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The Jains (The Library of Religious Beliefs and Practices) 2nd Edition

4.5 out of 5 stars 4 customer reviews
ISBN-13: 978-0415266062
ISBN-10: 0415266068
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Editorial Reviews

About the Author

Paul Dundas is senior lecturer in Sanskrit in the School of Asian Studies, University of Edinburgh, specialising in middle Indo-Aryan philology and the Jain religion. He is the author of The Sattasai and its Commentators
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Product Details

  • Series: The Library of Religious Beliefs and Practices
  • Paperback: 368 pages
  • Publisher: Routledge; 2 edition (August 25, 2002)
  • Language: English
  • ISBN-10: 0415266068
  • ISBN-13: 978-0415266062
  • Product Dimensions: 5.4 x 0.8 x 8.5 inches
  • Shipping Weight: 1.2 pounds (View shipping rates and policies)
  • Average Customer Review: 4.5 out of 5 stars  See all reviews (4 customer reviews)
  • Amazon Best Sellers Rank: #335,708 in Books (See Top 100 in Books)

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Top Customer Reviews

Format: Paperback
This book gets really detailed, and it's hard to keep track of some of the histories and nuances in philosophy. Nonetheless, my mother was amazed at how completely the author covered Jainism, and I'm learning alot myself (we're both Jain).
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Format: Paperback Verified Purchase
The author does a very thorough job introducing the reader to Jainism, its history, its sacred days, its customs and its sects. Indian language vocabulary is also well-explained (mostly Sanskrit). The one thing grossly lacking in this book is citation of scripture. As I recall, there may be a sentence or two of Jain scripture in the entire book. It has long been my belief that the best way to learn about the beliefs of any religion is through its own source text(s). The author does state that there is no definitive canon of Jain scripture, but the book could have been made about 25% larger through some reasonable scriptural selection, or, alternatively, 25% of the existing content could have been cut to provide the reader some feel for Jain scripture. This is the only negative critcism that I have to offer. Aside from this one criticism, this is an excellent book and I recommend it highly.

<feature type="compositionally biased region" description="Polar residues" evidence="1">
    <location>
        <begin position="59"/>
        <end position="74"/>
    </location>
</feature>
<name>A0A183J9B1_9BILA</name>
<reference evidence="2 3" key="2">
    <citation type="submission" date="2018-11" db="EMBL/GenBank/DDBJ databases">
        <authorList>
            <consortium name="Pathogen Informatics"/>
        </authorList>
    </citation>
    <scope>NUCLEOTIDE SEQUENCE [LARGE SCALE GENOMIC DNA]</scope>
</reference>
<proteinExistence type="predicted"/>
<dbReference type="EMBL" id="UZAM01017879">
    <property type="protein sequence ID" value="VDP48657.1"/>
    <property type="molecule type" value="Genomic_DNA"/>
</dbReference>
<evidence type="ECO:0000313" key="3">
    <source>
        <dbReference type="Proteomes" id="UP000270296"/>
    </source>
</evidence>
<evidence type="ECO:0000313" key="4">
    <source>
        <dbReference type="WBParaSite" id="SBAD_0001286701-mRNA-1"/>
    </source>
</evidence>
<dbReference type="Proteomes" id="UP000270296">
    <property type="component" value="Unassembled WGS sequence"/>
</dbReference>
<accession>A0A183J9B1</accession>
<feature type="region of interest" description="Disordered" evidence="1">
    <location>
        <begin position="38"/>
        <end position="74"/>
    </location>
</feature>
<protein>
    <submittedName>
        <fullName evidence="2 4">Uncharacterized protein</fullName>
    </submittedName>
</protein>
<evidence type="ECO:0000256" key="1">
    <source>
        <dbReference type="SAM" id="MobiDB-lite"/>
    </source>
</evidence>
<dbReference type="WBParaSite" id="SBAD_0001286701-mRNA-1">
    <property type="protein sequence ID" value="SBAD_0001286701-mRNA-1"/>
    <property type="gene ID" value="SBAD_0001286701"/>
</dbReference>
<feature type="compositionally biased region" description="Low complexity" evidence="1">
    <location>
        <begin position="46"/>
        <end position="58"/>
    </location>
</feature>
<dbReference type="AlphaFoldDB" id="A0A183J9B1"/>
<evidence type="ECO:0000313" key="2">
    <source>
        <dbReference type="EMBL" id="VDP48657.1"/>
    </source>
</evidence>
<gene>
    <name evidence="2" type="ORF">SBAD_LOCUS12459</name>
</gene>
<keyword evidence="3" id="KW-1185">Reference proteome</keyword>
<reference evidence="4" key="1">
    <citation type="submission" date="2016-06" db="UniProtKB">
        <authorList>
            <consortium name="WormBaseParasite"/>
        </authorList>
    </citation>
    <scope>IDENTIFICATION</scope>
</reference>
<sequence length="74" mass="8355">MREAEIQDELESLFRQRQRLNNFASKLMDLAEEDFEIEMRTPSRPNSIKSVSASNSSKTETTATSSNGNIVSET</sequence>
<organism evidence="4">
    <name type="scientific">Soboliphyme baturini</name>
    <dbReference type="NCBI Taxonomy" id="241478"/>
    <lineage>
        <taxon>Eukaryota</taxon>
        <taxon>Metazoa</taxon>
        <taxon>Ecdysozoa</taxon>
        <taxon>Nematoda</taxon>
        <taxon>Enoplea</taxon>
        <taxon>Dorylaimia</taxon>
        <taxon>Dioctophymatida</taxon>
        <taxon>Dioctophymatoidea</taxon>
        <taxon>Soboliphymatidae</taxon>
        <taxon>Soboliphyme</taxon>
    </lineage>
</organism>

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Format: Hardcover Verified Purchase
Paul Dundas has produced some serious and valuable scholarship on Jainism. Academics wishing a deeper appreciation and understanding of Jainism than most introductions can give will like Dundas' work. Beginners will find it hard to digest. Dundas has successfully and critically presented a broad account of Jain beliefs and history. The strength of the book -- its thoroughness and density --also may be a deterrent to the new reader.
The Jains, a small religious group believing in an immortal soul, are indigenous to India, and affirm many of the ideas of their Hindu counterparts, but are critical of other Hindu doctrines. Jains do not have a traditional place for "God" or "Gods", but do for the omniscient Fordmakers. Dundas work in portraying the Jains will have lasting value.
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Reviewed by Dr. Andrea Diem-Lane

Paul Dundas’ book on Jainism, The Jains, is indeed an impressive tome, detailing the differences between the two major sects, the Svetambara and the Digambara, and highlighting key Jain doctrines. Moreover, the author extends great effort clarifying the role of the ascetic and of the layperson, and walking the reader through the rich history of the Jain tradition, from the Fordmakers to the medieval period to recent times. In the introduction to the text, Dundas asserts his goal to “alert students of world religions to the richness of Jain history and to present it as far as possible in terms of the experience of those Jains, past and present, ascetic and lay, who have participated within it.” His phenomenological and social-historical approach gives the reader a sense of a Jain world view, albeit analyzed from a scholarly perspective.

“Universal History,” as Dundas calls it, is the Jain’s version of the history of the world, and so all events, historical or religious, are reinterpreted in light of this. For instance, many Jains view the Hindu Vedic writings as really written by a Bharata, “the first Jain universal emperor of this world era” and Rama and Krishna of Hindu lore as Jain laymen. Even the Hindu goddess of wisdom, Sarasvati, is revered as a Jain. While there is an attempt in Jainism to incorporate Hindu themes and figures, there is also an animosity for Vedic sacrifice and the lack of commitment by numerous Hindus to follow the message of ahimsa.

Ahimsa, states Dundas, is the main distinctive feature that sets Jainism apart from other Indian traditions.
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The Jains (The Library of Religious Beliefs and Practices)
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